It happened a couple months ago, as I was entering back into the U.S. through immigration at Newark airport. I was standing in line waiting for my turn to get stamped in when I caught a snippet of the conversation happening two immigration lines away from me.
An older African woman was going through immigration after her daughter. She handed over her passport and other documentation to the young immigration officer sitting in his cubicle, and answered his question about how long she was staying in the U.S.
“Six weeks,” she said.
“Six months?” the officer (incorrectly) repeated, incredulous. “I don't think so.”
“No, six WEEKS,” the woman corrected him.
The immigration officer then turned to his buddy in the next cubicle and said, “Six months. Maybe a slip of the tongue there?”
He kept going on about it, and then asked his officer friend if he should ask the woman to take off her winter coat.
“Are you pregnant?” he abruptly addressed the woman. And then, to his buddy in the same tone of voice: “God knows we don't need any more of THAT in this country.”
Standing two lines away watching this exchange, I was livid. Not only was this officer putting words into this poor woman's mouth, but he was acting as though she was too stupid to understand anything he was saying.
In that moment, I was embarrassed to be holding an American passport in my hand.
Now, I understand that immigration officials have a job to do. And I'm sure they come across plenty of people who ARE trying to get into the country with less-than-wholesome intentions. But that does not give them the right to treat certain people passing through immigration as less than human.
I'm not saying I've never had an issue crossing a border before (I'm looking at YOU, Canada), but never have I been profiled or degraded because of where my passport is from or the color of my skin.
After getting my own passport stamped that day, I found myself reflecting again and again on that exchange at immigration. I can't begin to fully understand what that woman was feeling at that moment, but I guarantee the feelings weren't positive. It made me seriously examine my own privilege as a traveler.
Every once in a while, someone will say something to you – about your job or your success – that will come across as giving something outside of your control all the credit. Example: When someone says to a photographer “OMG your photos are so amazing – what kind of camera do you use?” As though the equipment is 100% responsible for those incredible images, and the photographer's talent and skill has nothing to do with it.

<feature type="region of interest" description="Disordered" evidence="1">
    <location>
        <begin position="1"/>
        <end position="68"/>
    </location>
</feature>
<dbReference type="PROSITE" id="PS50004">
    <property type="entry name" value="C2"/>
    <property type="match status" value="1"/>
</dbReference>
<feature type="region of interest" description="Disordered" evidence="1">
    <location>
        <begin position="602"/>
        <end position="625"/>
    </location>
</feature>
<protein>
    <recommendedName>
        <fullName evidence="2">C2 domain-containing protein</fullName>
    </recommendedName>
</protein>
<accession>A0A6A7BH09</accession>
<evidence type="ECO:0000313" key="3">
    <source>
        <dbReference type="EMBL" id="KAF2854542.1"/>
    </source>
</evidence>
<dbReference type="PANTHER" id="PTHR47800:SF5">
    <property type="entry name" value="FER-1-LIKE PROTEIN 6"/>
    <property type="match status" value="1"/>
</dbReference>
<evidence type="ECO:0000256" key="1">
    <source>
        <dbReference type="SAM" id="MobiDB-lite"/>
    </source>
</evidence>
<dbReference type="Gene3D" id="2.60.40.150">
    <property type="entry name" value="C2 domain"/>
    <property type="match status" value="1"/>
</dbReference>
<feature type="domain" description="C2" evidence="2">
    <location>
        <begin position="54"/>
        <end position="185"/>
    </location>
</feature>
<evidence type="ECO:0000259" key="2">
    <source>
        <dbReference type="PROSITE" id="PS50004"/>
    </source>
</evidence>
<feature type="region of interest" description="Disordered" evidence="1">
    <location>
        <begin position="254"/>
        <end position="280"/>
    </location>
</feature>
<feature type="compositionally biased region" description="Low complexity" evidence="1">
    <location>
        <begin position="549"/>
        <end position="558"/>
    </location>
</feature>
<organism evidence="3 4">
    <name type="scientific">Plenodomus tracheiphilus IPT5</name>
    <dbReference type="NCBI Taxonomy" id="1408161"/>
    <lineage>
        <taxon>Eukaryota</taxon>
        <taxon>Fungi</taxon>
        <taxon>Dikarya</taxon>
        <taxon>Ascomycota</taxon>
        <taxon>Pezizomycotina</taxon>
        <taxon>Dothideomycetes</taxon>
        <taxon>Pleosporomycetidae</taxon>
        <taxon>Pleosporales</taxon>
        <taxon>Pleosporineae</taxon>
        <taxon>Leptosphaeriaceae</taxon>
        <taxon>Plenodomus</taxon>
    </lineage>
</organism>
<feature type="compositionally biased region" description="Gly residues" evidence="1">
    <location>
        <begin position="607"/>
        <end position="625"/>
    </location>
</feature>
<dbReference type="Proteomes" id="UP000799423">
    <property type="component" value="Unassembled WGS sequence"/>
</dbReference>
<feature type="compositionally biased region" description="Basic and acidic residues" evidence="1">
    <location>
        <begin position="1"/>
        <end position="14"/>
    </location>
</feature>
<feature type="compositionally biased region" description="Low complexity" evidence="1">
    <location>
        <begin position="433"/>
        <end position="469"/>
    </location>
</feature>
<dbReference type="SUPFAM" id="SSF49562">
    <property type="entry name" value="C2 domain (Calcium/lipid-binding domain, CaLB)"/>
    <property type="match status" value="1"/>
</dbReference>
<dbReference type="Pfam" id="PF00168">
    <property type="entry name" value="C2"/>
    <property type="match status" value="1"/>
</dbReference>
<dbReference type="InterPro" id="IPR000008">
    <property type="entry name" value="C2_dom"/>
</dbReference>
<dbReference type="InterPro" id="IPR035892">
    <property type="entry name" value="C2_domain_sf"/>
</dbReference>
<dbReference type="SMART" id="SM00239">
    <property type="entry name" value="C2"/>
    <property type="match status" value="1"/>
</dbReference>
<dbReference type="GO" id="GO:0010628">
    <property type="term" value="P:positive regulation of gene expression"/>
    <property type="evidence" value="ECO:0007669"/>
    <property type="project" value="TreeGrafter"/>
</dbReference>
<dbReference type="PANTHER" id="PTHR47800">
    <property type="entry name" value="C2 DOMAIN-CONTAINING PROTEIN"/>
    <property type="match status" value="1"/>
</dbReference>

In the blogging (and especially travel blogging) community, comments that elicit this sort of response include “And you actually make money doing that?” (which is assumes that blogging isn't a valid career) and “You are SO lucky; I wish I could do that.”
Recently, as I was answering questions for an interview about my blog, this “lucky” comment came up. The interview question was: “It’s easy for someone to think ‘she’s so lucky' because you get to travel the world. Like something was handed to you. How would you respond to that?”
The knee-jerk response to the “lucky” comments is to respond back that you've worked your ass off as a travel blogger to get to where you are – and that most people CAN do what you're doing if they're willing to make sacrifices and put the work in.
But you know what? That's not true.
NOT everyone can travel the world like I do. Certain things HAVE been handed to me. And I AM lucky.
As a travel blogger, it's my job to inspire people to want to see the world. I love using my site to share my stories and photos, but, at the end of the day I want my readers to book a trip or start planning a vacation to somewhere that they've read about on my blog. Destinations and travel companies I work with want this, too – it's the reason why many travel bloggers are able to get sponsored (and sometimes even paid) to travel.